The Leaflet: Entitlement Reform and Olympic Success

Published August 18, 2016

The United States of America (USA) currently leads the 2016 Summer Olympic medal race with an overwhelming 85 medals, including 28 gold medals. The USA has dominated the Summer Olympic Games since the games began in 1896. According to an article by Satchel Price, a newsdesk contributor for SB Nation’s Midwest, at the start of the 2016 games, the United States has tallied exactly 2399 medals all time; 977 of those medals being gold.

Amidst the Olympic successes, we hear stories of athletes overcoming incredible odds such as Claressa Shields, also known as T-Rex, who made history in the 2012 London games. At 17 years old, she was the first U.S. woman to take home the gold for boxing allowing her to overcome poverty, crime, and under-employment. Jesse Owens, One of America’s most storied Track and Field competitors, was the son of a sharecropper, yet he achieved a stunning accomplishment winning four gold medals at the 1936 Olympic games in Berlin. The country as a whole still struggles with poverty, with nearly 5 million healthy, working-age adults on government support. Waste, fraud, and abuse are weakening a government aid program meant to help those who need a hand up rather than a hand out.

August 22 is the 20th anniversary of President Bill Clinton signing the Personal Responsibility and Work Opportunity Reconciliation Act (PRWORA), better known as “Welfare Reform”. This landmark law instituted work requirements, imposed time limits, and gave states the freedom to innovate with their welfare programs through the newly formed Temporary Assistance for Needy Families (TANF) program. According to Heartland’s Logan Pike writing at The Hill, “The results speak for themselves. Since national welfare reform passed in the mid-1990s, roughly 9 million people have moved off of the TANF program.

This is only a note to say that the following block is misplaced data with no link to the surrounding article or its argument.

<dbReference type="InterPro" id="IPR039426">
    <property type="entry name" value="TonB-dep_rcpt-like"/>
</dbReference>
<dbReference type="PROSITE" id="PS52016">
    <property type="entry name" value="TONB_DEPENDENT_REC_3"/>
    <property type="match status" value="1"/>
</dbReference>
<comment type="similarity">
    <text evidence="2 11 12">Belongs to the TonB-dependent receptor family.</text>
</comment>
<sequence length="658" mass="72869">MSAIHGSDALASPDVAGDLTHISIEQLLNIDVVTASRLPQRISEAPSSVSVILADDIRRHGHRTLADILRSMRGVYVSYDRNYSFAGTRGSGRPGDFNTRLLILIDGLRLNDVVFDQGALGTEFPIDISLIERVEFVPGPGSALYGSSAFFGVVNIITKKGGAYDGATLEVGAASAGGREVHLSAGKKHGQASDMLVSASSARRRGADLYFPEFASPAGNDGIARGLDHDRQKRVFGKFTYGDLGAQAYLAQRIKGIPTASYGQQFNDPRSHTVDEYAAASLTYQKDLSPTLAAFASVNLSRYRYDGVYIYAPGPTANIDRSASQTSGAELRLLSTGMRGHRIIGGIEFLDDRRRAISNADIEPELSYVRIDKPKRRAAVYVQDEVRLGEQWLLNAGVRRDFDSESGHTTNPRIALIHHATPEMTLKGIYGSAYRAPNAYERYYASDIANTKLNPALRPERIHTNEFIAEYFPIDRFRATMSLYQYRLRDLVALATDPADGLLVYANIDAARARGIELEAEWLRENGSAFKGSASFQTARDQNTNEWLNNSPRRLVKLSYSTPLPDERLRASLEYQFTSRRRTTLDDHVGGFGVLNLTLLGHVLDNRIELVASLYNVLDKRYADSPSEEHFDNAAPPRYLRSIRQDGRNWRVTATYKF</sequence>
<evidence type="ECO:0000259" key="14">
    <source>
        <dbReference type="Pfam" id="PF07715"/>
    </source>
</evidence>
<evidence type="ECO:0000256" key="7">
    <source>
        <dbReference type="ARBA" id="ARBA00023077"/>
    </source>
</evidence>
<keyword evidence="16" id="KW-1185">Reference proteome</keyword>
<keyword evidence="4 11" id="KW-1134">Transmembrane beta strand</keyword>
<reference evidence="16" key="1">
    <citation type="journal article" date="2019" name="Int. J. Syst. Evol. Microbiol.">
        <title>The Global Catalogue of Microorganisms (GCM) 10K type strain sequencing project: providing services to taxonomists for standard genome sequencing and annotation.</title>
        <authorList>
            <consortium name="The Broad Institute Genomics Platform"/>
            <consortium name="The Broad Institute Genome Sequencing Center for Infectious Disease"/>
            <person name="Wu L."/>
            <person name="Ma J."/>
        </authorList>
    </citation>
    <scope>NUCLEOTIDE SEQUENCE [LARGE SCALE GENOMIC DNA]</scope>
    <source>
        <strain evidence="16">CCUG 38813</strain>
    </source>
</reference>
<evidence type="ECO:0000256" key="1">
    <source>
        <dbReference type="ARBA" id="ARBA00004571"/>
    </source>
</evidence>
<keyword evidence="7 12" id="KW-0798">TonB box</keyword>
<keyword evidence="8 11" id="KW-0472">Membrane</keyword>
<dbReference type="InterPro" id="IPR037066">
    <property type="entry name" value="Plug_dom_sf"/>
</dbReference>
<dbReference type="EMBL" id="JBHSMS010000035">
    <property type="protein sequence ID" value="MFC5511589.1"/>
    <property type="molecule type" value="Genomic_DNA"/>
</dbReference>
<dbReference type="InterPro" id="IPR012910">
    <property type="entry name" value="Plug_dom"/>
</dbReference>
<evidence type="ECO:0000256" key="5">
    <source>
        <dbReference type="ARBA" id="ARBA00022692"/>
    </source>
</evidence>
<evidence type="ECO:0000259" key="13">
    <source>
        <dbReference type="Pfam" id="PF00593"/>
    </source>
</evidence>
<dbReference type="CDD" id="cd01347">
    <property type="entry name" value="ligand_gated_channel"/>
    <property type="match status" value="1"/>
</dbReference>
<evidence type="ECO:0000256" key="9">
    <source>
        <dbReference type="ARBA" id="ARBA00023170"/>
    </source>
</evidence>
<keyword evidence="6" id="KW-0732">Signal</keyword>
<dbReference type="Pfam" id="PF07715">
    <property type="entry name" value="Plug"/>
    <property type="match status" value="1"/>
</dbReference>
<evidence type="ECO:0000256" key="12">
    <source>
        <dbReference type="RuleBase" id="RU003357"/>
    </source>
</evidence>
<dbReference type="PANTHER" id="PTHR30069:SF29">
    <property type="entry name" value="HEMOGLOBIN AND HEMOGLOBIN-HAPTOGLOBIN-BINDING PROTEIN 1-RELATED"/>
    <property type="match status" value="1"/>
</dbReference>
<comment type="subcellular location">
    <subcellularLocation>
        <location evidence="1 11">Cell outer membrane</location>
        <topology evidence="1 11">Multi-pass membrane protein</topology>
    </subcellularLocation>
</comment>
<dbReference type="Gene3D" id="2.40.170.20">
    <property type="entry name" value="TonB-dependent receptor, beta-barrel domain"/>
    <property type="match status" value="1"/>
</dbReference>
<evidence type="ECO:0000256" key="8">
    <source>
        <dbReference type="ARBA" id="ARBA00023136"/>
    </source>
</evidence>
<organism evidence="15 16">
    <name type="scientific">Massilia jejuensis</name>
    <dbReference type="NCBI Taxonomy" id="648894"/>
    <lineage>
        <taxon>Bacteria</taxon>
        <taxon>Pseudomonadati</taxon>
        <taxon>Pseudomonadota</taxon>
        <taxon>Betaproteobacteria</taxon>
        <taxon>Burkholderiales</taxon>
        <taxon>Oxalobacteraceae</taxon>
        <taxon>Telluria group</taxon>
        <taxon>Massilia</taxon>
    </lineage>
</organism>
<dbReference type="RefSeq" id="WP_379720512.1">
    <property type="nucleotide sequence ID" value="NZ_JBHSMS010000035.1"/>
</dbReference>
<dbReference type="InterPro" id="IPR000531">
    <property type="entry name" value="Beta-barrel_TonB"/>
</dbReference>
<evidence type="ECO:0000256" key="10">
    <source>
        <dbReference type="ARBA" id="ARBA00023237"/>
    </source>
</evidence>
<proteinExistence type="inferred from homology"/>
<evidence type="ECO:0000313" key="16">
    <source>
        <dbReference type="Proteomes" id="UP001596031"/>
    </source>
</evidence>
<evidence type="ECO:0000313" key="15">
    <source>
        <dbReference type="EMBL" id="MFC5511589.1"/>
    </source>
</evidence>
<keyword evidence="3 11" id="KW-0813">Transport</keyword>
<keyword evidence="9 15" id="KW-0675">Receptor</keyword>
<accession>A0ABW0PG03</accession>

In 2008 and 2015, The Heartland Institute produced the 2015 Welfare Reform Report Card, the nation’s only comprehensive ranking of the states according to their welfare policies. States that performed the best were those that encouraged economic independence and were successful in reducing welfare rolls, poverty, and unemployment.

In 2015, Missouri passed a significant welfare reform bill, moving the state from 50th to 22nd in Heartland’s rankings. Arizona, Kansas, and Maine also made positive changes to their welfare policies based on recommendations in our report card. In 2016, other states considered anti-poverty welfare reforms, including Alabama, Georgia, Maine, Mississippi, and Missouri. The five policies recommended in the Report Card include integrating welfare and social services, requiring work or work-related activities immediately upon qualifying for aid, cash diversion programs, lifetime limits on aid, and effective sanctions.

For more information on anti-poverty performance and welfare reform policies in every state, we have created a website,, where you can download Heartland’s full 2015 Welfare Reform Report Card or your state’s individual report card. The Web version of each report card includes a page explaining the study’s methodology and what the state needs to do to improve its grades.

What We’re Working On

Budget & Tax
Research & Commentary: Gross Receipt Tax Proposal Would Make Oregon Noncompetitive
In this Research & Commentary, Senior Policy Analyst Matthew Glans examines gross receipt taxes and argues Oregon should reject a proposed gross receipt tax, as it over complicates the tax code. “The increased costs generated by GRTs are very harmful to economic competitiveness and a state’s ability to attract new businesses. Oregon should reject a gross receipt tax; it complicates the tax code and disincentivizes in-state investments,” Glans writes. Read more

Constitutional Reform
A Brief Assessment of the Proposed Convention Rules Adopted by the Assembly of State Legislatures